chalk2
They also kindly left their chalk behind for others to use. Grab a piece and start drawing!





downy feather
I'll leave you with this feather. I was sitting on a rocky ledge, splashing my feet in the river when the wind gently caught the feather which in turn, caught my eye. It was clinging to to side of the rocky wall beside my leg.

More photos coming up soon.

38 comments:

joeh said...

THe rock does look like a turtle.

I hate graffiti!

Bob Bushell said...

A great piece of structure to sail by, lovely lock.

Rita said...

That lock is fascinating! I never knew there were locks that lifted the boats with water like that! (Hey--I am a Minnesotan and grew up with lakes, creeks, ponds, and rivers--LOL!) Now you have me wondering if there are locks anywhere on the Mississippi River? I have walked across the headwaters, though.

I can see the turtle emerging. Love the caught feather but would never sit up so high--makes me woozy. I don't mind graffiti if it is contained in an area...on man-made concrete--LOL!

Out on the prairie said...

Like to watch on the Missiissippi when barges go through.

Marie Smith said...

Locks are incredible! Love the photos!

Karen said...

I love that lookout at Combermere. Spent a few good hours watching the clouds drift by there myself.

Linda at To Behold The Beauty said...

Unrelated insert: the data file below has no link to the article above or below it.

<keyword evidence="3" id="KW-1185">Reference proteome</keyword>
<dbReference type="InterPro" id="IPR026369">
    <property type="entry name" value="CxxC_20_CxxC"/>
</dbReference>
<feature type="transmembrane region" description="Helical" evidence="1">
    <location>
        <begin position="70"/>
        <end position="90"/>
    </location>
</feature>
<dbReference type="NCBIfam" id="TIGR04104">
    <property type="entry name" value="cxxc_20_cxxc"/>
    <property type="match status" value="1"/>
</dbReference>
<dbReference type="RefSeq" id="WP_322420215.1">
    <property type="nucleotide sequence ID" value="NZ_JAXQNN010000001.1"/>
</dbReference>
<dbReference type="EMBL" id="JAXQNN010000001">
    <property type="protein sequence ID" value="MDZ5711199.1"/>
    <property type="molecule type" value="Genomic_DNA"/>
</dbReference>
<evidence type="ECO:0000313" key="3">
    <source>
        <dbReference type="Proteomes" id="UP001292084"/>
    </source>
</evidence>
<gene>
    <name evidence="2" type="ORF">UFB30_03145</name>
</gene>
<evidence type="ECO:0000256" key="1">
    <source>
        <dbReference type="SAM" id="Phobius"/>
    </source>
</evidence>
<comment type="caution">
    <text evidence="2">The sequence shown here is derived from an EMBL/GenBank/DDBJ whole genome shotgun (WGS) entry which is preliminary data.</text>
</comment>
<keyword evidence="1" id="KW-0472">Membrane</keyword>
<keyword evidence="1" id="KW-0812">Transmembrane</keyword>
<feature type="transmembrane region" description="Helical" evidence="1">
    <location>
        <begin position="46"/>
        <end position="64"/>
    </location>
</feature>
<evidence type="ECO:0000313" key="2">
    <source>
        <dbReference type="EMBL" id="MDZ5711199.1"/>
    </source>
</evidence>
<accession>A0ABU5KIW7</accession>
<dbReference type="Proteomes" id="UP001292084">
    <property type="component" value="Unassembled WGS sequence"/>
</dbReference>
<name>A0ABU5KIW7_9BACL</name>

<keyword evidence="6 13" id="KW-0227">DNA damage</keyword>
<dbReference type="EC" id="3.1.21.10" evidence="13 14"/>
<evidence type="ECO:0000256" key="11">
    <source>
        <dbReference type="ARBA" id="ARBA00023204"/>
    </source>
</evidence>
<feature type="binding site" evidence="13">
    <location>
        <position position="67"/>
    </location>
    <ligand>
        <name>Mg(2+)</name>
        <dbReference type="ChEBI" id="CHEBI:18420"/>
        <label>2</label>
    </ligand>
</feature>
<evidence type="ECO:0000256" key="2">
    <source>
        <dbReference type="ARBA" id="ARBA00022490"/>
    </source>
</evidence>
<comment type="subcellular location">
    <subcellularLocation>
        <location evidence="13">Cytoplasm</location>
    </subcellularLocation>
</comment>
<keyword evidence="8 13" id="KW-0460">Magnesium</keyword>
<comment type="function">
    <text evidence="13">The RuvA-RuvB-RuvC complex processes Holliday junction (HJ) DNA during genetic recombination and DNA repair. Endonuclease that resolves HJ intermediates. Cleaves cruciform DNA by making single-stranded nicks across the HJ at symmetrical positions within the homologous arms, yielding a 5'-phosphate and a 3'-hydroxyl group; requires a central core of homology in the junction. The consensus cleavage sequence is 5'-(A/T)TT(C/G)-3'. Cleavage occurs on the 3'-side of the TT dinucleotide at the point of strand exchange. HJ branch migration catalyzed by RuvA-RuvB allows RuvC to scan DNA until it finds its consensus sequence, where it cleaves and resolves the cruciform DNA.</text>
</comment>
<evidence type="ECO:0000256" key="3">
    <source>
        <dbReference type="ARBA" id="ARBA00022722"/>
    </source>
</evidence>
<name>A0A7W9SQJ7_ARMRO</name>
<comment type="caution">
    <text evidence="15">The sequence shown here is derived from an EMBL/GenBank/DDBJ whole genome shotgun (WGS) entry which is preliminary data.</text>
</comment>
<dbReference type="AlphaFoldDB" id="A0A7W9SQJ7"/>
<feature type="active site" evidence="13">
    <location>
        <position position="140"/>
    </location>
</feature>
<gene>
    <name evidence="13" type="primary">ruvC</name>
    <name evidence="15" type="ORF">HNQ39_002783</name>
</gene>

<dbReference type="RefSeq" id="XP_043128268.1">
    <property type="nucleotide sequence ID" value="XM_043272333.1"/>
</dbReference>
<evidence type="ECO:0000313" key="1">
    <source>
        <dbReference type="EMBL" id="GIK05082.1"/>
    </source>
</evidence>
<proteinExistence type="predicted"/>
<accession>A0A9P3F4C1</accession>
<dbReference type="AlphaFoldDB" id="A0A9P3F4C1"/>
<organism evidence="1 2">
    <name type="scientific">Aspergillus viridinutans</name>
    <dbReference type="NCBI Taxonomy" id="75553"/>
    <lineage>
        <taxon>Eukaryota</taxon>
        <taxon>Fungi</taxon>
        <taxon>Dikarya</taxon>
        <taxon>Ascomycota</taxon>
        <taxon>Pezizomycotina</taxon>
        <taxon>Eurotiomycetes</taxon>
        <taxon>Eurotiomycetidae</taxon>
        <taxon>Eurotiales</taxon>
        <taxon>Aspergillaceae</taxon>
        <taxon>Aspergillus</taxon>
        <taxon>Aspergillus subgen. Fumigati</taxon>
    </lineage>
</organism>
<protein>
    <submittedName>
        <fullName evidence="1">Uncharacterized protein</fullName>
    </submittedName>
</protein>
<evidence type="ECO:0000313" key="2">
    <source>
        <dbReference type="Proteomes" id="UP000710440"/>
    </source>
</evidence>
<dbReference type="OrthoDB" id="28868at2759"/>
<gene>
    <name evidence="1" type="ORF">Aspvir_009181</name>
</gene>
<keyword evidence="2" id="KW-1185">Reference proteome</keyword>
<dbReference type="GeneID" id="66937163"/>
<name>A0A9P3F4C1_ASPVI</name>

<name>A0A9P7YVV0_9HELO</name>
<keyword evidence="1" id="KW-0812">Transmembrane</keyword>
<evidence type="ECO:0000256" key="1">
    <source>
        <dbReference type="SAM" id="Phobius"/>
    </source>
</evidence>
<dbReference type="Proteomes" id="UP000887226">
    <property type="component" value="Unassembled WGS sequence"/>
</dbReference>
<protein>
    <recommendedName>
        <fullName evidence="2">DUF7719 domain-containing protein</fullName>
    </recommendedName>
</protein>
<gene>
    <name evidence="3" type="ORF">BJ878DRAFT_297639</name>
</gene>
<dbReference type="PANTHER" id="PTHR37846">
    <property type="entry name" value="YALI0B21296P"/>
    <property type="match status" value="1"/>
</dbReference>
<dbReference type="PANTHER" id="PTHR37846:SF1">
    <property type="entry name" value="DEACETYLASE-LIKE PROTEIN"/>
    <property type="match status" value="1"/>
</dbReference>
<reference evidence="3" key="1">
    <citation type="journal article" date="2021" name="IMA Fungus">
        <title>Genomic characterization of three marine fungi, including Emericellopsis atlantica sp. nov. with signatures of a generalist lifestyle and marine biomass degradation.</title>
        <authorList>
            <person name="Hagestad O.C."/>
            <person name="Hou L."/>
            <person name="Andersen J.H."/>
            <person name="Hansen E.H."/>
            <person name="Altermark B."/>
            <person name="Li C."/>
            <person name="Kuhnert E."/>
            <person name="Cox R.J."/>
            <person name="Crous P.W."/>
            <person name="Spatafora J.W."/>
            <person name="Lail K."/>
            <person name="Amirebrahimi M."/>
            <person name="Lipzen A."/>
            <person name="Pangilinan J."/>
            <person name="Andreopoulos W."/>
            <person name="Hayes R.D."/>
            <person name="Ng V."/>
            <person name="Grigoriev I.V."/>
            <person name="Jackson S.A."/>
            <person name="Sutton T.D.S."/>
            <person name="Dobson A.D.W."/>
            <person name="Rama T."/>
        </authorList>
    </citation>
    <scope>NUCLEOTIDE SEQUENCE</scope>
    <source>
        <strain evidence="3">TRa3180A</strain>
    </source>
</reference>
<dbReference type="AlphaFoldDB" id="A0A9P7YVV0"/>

I enjoyed the photos and information about the lock. And I loved the view of Kamaniskeg Lake from your rocky perch.

Tabor said...

I do admire the crispness and composition of your macro shots. You really have an eye for that. I am going to assume the coffee can in the first photo held something less pleasant than coffee. Those locks are always impressive, scary how we can lower and raise rivers for ourselves.

Andy said...

As always, wonderful photos and great storytelling.

John M said...

I learned something new about locks. The stones do look like a turtle. Thanks for sharing.

messymimi said...

Very pretty sights!

TexWisGirl said...

got the first image. that's it.

Cloudia said...

What an entirely wonderful post! That lock is amazing

yaya said...

Not cold at all! Very interesting and informative...and the white feather reminded me of my Nephew. After he passed we would find little white feathers in very unusual places...usually when we were talking about him or thinking about him. I like to think it's his way of saying hello from the other side. Have a good rest of the week!

Ruth Hiebert said...

Interesting photos.Those locks are rather fascinating.

Red said...

the boat lifts are interesting for this little prairie boy.

sage said...

That's a pretty high lock!

The Furry Gnome said...

I've always wondered exactly how that lift lock worked! Your pictures explain it well.